If you've read this blog, you now that I'm not gluten-free, but I'm perfectly happy to try gluten-free recipes if they sound interesting. I mean, flourless chocolate cake is pretty darned good, isn't it?
And it seems to me that someone who can have gluten is a pretty good judge of gluten-free baked goods, as well. Where a gluten-free eater can only judge against other gluten-free products, a gluten eater can compare the items to all baked goods.
When I saw a recipe for cheese crackers, I was intrigued. I love cheese crackers. But what sold me on trying them was the statement, "Friends tell me these crackers taste like Cheez-its" Oh, really?
Okay, to be honest, I sort of hoped they'd taste better than Cheez-its because they have that cheez-powder flavor. I figured that a cracker with real, honest cheese had to be better.
Unlike some gluten-free recipes that use a whole pantry full of different flours, this was pretty simple. In fact, most of the recipes in this book rely mostly on almond flour. The book specifies the use of a finely ground blanched almond flour. I'm not sure if the one I used was correct, but this particular recipe worked anyway. The crackers didn't break apart as smoothly as I might have wished for, but rustic is good, right?
I haven't eaten a Cheez-it in a long time, so I don't know how close these really are. They aren't as dark orange, but that probably has something to do with the type of cheese - or maybe the use of food coloring. But color aside, they're addictive, that's for sure. Gluten or no gluten, they make a nice snack. I cut the recipe in half when I made it. So of course you can double it.
Cheddar Cheese Crackers
Adapted from The Gluten-Free Almond Flour Cookbook by Elana Amsterdam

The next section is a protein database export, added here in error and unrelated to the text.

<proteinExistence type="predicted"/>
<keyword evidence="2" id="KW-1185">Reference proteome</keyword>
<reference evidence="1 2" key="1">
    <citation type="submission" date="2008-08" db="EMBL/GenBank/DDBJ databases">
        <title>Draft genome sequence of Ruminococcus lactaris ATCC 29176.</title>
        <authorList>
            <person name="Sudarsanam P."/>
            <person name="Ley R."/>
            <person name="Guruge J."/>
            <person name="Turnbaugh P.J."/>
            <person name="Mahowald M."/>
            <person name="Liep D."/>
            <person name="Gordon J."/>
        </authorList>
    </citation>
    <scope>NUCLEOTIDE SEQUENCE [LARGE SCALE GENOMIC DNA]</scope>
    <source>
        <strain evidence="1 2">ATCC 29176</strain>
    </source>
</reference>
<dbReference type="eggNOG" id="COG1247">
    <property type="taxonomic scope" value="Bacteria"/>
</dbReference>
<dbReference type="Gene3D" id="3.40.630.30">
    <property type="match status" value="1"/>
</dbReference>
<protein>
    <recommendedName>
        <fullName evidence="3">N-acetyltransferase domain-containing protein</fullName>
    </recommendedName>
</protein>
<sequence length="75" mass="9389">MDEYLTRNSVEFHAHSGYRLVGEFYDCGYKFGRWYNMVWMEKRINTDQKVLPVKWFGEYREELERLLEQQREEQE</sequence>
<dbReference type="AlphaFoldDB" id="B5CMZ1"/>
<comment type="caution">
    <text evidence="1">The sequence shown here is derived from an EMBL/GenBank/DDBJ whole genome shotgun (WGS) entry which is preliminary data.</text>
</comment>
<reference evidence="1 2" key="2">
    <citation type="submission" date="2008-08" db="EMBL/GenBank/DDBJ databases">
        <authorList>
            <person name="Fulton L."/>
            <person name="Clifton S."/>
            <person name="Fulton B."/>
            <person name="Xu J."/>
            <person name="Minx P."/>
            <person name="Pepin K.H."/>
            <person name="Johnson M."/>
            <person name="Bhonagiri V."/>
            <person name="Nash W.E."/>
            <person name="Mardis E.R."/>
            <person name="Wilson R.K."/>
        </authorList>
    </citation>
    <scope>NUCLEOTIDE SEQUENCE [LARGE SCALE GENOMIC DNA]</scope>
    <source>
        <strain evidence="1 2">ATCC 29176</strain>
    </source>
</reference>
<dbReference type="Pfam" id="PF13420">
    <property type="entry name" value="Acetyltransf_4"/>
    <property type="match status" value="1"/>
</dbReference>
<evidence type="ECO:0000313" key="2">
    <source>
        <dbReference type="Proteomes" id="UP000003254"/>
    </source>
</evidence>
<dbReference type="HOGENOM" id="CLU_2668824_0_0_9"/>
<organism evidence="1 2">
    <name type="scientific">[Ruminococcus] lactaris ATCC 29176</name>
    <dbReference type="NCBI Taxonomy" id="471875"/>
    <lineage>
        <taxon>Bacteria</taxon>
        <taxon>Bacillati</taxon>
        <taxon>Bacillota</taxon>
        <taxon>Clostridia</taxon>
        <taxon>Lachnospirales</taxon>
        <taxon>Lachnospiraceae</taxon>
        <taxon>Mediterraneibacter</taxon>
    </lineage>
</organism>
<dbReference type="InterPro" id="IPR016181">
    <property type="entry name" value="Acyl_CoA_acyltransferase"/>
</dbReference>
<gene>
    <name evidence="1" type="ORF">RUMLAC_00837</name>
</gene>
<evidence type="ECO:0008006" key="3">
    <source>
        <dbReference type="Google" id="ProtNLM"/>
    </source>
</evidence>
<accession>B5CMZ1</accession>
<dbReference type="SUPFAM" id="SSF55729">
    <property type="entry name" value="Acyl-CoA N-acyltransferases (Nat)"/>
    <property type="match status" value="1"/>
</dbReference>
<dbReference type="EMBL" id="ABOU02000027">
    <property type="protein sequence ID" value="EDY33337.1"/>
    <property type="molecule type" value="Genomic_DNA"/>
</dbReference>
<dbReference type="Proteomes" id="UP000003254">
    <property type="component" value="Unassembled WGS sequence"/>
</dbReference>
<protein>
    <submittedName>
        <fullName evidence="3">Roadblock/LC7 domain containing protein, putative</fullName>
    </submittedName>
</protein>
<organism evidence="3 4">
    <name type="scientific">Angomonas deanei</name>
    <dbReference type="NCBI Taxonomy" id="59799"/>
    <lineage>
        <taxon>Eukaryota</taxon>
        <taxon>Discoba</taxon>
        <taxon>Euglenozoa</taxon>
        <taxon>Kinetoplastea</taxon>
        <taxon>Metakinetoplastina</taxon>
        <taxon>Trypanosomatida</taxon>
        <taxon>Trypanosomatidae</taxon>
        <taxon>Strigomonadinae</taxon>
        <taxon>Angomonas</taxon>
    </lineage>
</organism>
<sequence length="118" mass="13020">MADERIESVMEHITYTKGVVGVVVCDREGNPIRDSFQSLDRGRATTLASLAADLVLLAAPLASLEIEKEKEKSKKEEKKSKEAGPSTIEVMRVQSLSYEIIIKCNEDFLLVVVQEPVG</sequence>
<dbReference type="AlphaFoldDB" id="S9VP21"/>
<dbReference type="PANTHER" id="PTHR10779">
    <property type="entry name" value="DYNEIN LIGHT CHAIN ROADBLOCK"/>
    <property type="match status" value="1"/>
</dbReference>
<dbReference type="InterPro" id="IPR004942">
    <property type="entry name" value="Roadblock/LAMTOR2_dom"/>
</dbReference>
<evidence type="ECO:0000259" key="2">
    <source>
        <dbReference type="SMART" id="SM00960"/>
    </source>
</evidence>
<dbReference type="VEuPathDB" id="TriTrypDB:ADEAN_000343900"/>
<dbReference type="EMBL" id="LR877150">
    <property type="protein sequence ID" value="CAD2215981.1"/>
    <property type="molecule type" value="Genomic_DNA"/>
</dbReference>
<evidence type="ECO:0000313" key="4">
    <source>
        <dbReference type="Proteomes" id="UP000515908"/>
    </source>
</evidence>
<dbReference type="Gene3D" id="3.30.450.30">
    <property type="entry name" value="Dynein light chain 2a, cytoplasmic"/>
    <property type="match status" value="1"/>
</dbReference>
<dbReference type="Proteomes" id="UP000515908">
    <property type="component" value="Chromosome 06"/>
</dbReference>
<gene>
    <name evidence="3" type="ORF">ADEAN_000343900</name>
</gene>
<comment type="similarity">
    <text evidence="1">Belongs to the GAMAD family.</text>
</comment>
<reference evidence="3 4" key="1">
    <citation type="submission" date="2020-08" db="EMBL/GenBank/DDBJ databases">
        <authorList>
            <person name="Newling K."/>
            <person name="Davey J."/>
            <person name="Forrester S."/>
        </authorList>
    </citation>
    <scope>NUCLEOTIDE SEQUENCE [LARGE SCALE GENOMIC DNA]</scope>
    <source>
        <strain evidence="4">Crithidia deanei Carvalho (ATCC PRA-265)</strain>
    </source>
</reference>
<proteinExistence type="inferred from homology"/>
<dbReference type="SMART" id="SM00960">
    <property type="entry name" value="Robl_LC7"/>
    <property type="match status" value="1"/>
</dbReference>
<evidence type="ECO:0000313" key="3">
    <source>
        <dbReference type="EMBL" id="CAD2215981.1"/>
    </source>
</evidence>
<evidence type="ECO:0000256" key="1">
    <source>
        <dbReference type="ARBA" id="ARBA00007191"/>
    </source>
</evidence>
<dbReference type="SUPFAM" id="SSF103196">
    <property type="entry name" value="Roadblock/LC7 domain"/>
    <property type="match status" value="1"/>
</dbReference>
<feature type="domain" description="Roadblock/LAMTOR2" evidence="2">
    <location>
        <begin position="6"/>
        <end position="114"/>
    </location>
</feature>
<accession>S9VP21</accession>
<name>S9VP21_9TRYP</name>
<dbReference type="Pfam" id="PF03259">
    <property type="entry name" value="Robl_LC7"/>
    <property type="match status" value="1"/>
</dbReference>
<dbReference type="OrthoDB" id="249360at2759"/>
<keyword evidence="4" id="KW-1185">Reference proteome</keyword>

1/8 teaspoon salt
1/4 teaspoon baking soda
1/2 cup freshly grated cheddar cheese
1 1/2 tablespoons grapeseed oil
1 large egg
Preheat the oven to 350 degrees and have a baking sheet and two pieces of parchment paper handy.
In a large bowl, combine the almond flour, salt, baking soda, and cheese. In a separate bowl, combine the egg and oil, and whisk together. Add the eggs and oil to the dry ingredients and stir until everything is combined.
Place the dough on one piece of parchment paper, top with the second piece, and use a rolling pin to roll the dough to a thickness of about 1/16 of an inch. Remove the top piece of parchment, slide the other piece of parchment, along with the dough, onto a cookie sheet. Cut the dough into squares with a pastry cutter, pizza cutter, or knife.
Bake for 12 to 15 minutes until the crackers are lightly browned. Let the crackers cool on the baking sheet for 30 minutes before serving.
ALSO - the hexagonal plate you see there up above is a sample I got (free) from Marx Foods.The plates are made from Adaka palm tree leaf sheaths. (Say that three times, fast.) The sheaths dry out on the plant, then fall off and are collected, so trees aren't being cut down to make these. And they're biodgradable and compostable. You can read How Palm Plates are Made for more details.
They're pretty sturdy as well. Marx Food says they hold up to hot and cold foods, and you cut meat in them without going through the plates. I don't know about that - I've only got a few of them and I've been using them mostly for holding tomatoes or fresh fruits and for items I want to photograph. They've all got different patterns to them, so they look kind of interesting.
I made the mistake of storing mine in an odd position and they got a little warped, but it's not a big deal. Once I put something heavy enough - like those tomatoes or apples - in there, they flatten out. I suppose I could put something in the empty ones to flatten them, but it hasn't been all that important to me. If I was using them for tableware, I might do that, though. Or maybe just not store them in a warpy position to begin with.